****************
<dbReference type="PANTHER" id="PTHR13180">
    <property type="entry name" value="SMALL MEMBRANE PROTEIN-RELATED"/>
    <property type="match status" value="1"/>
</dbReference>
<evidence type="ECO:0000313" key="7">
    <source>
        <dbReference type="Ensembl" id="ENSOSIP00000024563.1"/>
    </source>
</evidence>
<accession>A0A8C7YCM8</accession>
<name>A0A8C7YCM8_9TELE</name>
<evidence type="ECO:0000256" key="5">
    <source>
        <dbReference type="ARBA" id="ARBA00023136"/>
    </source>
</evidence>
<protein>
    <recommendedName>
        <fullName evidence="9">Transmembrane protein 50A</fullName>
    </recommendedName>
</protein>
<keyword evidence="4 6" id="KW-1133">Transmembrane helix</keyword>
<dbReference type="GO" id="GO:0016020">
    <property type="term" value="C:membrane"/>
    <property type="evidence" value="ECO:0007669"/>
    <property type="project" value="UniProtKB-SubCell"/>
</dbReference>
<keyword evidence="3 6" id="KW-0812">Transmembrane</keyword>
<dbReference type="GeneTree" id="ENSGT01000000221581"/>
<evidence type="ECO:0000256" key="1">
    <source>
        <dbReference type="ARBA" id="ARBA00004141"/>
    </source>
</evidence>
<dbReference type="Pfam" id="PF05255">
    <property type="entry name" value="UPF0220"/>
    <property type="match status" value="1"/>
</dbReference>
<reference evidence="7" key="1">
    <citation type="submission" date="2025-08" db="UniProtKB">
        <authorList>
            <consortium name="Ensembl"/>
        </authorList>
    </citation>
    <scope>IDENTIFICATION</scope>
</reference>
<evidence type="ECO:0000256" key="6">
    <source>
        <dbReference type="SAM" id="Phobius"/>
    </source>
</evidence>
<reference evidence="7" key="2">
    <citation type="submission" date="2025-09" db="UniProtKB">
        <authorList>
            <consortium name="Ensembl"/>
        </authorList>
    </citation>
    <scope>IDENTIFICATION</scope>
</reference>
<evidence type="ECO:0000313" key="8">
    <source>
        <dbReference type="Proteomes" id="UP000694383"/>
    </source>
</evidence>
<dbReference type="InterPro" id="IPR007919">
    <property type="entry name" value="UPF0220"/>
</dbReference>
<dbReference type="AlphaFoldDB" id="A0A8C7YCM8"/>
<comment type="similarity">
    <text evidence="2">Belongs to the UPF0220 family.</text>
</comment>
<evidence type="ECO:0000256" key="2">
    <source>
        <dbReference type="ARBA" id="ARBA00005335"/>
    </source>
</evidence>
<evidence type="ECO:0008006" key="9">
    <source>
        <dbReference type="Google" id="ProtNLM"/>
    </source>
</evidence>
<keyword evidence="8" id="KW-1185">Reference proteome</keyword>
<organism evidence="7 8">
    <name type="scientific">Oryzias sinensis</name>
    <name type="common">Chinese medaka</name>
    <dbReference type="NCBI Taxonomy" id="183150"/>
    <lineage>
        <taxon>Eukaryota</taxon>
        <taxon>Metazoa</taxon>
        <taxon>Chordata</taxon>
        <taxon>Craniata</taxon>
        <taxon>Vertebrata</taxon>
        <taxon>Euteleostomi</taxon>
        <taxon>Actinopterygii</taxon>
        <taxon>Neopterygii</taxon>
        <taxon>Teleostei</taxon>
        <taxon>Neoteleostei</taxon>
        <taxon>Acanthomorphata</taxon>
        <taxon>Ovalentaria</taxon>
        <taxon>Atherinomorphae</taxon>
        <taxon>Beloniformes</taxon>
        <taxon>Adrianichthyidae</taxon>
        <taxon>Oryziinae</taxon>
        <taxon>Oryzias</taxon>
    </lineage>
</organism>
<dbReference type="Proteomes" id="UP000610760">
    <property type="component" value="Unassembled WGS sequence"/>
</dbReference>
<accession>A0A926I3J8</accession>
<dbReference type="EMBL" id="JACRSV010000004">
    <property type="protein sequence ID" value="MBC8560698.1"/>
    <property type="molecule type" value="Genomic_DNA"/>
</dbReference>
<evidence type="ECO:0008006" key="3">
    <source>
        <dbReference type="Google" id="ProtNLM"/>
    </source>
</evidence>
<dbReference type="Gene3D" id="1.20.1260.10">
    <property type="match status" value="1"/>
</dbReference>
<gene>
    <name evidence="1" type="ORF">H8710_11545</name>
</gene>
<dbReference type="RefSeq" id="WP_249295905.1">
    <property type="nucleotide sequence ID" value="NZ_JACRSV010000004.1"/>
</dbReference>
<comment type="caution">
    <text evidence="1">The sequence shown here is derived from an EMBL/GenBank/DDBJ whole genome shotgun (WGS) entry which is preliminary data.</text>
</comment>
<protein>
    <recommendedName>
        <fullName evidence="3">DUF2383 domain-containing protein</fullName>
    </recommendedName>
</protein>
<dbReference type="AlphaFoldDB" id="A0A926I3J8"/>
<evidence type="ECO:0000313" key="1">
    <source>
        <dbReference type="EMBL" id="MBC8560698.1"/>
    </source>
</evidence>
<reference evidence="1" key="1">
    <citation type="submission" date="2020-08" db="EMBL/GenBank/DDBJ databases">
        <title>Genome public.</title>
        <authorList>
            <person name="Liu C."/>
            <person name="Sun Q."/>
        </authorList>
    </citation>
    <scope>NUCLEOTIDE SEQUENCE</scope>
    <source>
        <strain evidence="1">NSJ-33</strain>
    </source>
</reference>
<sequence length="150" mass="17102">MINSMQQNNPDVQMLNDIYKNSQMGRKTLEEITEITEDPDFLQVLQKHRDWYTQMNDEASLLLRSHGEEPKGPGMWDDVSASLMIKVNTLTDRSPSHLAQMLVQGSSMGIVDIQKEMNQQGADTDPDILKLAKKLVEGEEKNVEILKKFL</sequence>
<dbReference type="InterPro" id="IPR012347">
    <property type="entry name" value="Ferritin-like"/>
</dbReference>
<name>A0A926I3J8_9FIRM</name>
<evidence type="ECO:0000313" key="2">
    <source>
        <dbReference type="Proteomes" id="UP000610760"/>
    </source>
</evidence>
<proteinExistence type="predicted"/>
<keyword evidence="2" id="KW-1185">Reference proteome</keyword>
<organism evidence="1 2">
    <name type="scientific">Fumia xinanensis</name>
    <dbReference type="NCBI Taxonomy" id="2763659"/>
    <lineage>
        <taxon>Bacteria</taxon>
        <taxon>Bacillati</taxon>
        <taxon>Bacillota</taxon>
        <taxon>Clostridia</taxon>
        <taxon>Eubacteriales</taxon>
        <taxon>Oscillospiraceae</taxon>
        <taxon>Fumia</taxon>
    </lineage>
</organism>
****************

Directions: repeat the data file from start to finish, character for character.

<dbReference type="PANTHER" id="PTHR13180">
    <property type="entry name" value="SMALL MEMBRANE PROTEIN-RELATED"/>
    <property type="match status" value="1"/>
</dbReference>
<evidence type="ECO:0000313" key="7">
    <source>
        <dbReference type="Ensembl" id="ENSOSIP00000024563.1"/>
    </source>
</evidence>
<accession>A0A8C7YCM8</accession>
<name>A0A8C7YCM8_9TELE</name>
<evidence type="ECO:0000256" key="5">
    <source>
        <dbReference type="ARBA" id="ARBA00023136"/>
    </source>
</evidence>
<protein>
    <recommendedName>
        <fullName evidence="9">Transmembrane protein 50A</fullName>
    </recommendedName>
</protein>
<keyword evidence="4 6" id="KW-1133">Transmembrane helix</keyword>
<dbReference type="GO" id="GO:0016020">
    <property type="term" value="C:membrane"/>
    <property type="evidence" value="ECO:0007669"/>
    <property type="project" value="UniProtKB-SubCell"/>
</dbReference>
<keyword evidence="3 6" id="KW-0812">Transmembrane</keyword>
<dbReference type="GeneTree" id="ENSGT01000000221581"/>
<evidence type="ECO:0000256" key="1">
    <source>
        <dbReference type="ARBA" id="ARBA00004141"/>
    </source>
</evidence>
<dbReference type="Pfam" id="PF05255">
    <property type="entry name" value="UPF0220"/>
    <property type="match status" value="1"/>
</dbReference>
<reference evidence="7" key="1">
    <citation type="submission" date="2025-08" db="UniProtKB">
        <authorList>
            <consortium name="Ensembl"/>
        </authorList>
    </citation>
    <scope>IDENTIFICATION</scope>
</reference>
<evidence type="ECO:0000256" key="6">
    <source>
        <dbReference type="SAM" id="Phobius"/>
    </source>
</evidence>
<reference evidence="7" key="2">
    <citation type="submission" date="2025-09" db="UniProtKB">
        <authorList>
            <consortium name="Ensembl"/>
        </authorList>
    </citation>
    <scope>IDENTIFICATION</scope>
</reference>
<evidence type="ECO:0000313" key="8">
    <source>
        <dbReference type="Proteomes" id="UP000694383"/>
    </source>
</evidence>
<dbReference type="InterPro" id="IPR007919">
    <property type="entry name" value="UPF0220"/>
</dbReference>
<dbReference type="AlphaFoldDB" id="A0A8C7YCM8"/>
<comment type="similarity">
    <text evidence="2">Belongs to the UPF0220 family.</text>
</comment>
<evidence type="ECO:0000256" key="2">
    <source>
        <dbReference type="ARBA" id="ARBA00005335"/>
    </source>
</evidence>
<evidence type="ECO:0008006" key="9">
    <source>
        <dbReference type="Google" id="ProtNLM"/>
    </source>
</evidence>
<keyword evidence="8" id="KW-1185">Reference proteome</keyword>
<organism evidence="7 8">
    <name type="scientific">Oryzias sinensis</name>
    <name type="common">Chinese medaka</name>
    <dbReference type="NCBI Taxonomy" id="183150"/>
    <lineage>
        <taxon>Eukaryota</taxon>
        <taxon>Metazoa</taxon>
        <taxon>Chordata</taxon>
        <taxon>Craniata</taxon>
        <taxon>Vertebrata</taxon>
        <taxon>Euteleostomi</taxon>
        <taxon>Actinopterygii</taxon>
        <taxon>Neopterygii</taxon>
        <taxon>Teleostei</taxon>
        <taxon>Neoteleostei</taxon>
        <taxon>Acanthomorphata</taxon>
        <taxon>Ovalentaria</taxon>
        <taxon>Atherinomorphae</taxon>
        <taxon>Beloniformes</taxon>
        <taxon>Adrianichthyidae</taxon>
        <taxon>Oryziinae</taxon>
        <taxon>Oryzias</taxon>
    </lineage>
</organism>
<dbReference type="Proteomes" id="UP000610760">
    <property type="component" value="Unassembled WGS sequence"/>
</dbReference>
<accession>A0A926I3J8</accession>
<dbReference type="EMBL" id="JACRSV010000004">
    <property type="protein sequence ID" value="MBC8560698.1"/>
    <property type="molecule type" value="Genomic_DNA"/>
</dbReference>
<evidence type="ECO:0008006" key="3">
    <source>
        <dbReference type="Google" id="ProtNLM"/>
    </source>
</evidence>
<dbReference type="Gene3D" id="1.20.1260.10">
    <property type="match status" value="1"/>
</dbReference>
<gene>
    <name evidence="1" type="ORF">H8710_11545</name>
</gene>
<dbReference type="RefSeq" id="WP_249295905.1">
    <property type="nucleotide sequence ID" value="NZ_JACRSV010000004.1"/>
</dbReference>
<comment type="caution">
    <text evidence="1">The sequence shown here is derived from an EMBL/GenBank/DDBJ whole genome shotgun (WGS) entry which is preliminary data.</text>
</comment>
<protein>
    <recommendedName>
        <fullName evidence="3">DUF2383 domain-containing protein</fullName>
    </recommendedName>
</protein>
<dbReference type="AlphaFoldDB" id="A0A926I3J8"/>
<evidence type="ECO:0000313" key="1">
    <source>
        <dbReference type="EMBL" id="MBC8560698.1"/>
    </source>
</evidence>
<reference evidence="1" key="1">
    <citation type="submission" date="2020-08" db="EMBL/GenBank/DDBJ databases">
        <title>Genome public.</title>
        <authorList>
            <person name="Liu C."/>
            <person name="Sun Q."/>
        </authorList>
    </citation>
    <scope>NUCLEOTIDE SEQUENCE</scope>
    <source>
        <strain evidence="1">NSJ-33</strain>
    </source>
</reference>
<sequence length="150" mass="17102">MINSMQQNNPDVQMLNDIYKNSQMGRKTLEEITEITEDPDFLQVLQKHRDWYTQMNDEASLLLRSHGEEPKGPGMWDDVSASLMIKVNTLTDRSPSHLAQMLVQGSSMGIVDIQKEMNQQGADTDPDILKLAKKLVEGEEKNVEILKKFL</sequence>
<dbReference type="InterPro" id="IPR012347">
    <property type="entry name" value="Ferritin-like"/>
</dbReference>
<name>A0A926I3J8_9FIRM</name>
<evidence type="ECO:0000313" key="2">
    <source>
        <dbReference type="Proteomes" id="UP000610760"/>
    </source>
</evidence>
<proteinExistence type="predicted"/>
<keyword evidence="2" id="KW-1185">Reference proteome</keyword>
<organism evidence="1 2">
    <name type="scientific">Fumia xinanensis</name>
    <dbReference type="NCBI Taxonomy" id="2763659"/>
    <lineage>
        <taxon>Bacteria</taxon>
        <taxon>Bacillati</taxon>
        <taxon>Bacillota</taxon>
        <taxon>Clostridia</taxon>
        <taxon>Eubacteriales</taxon>
        <taxon>Oscillospiraceae</taxon>
        <taxon>Fumia</taxon>
    </lineage>
</organism>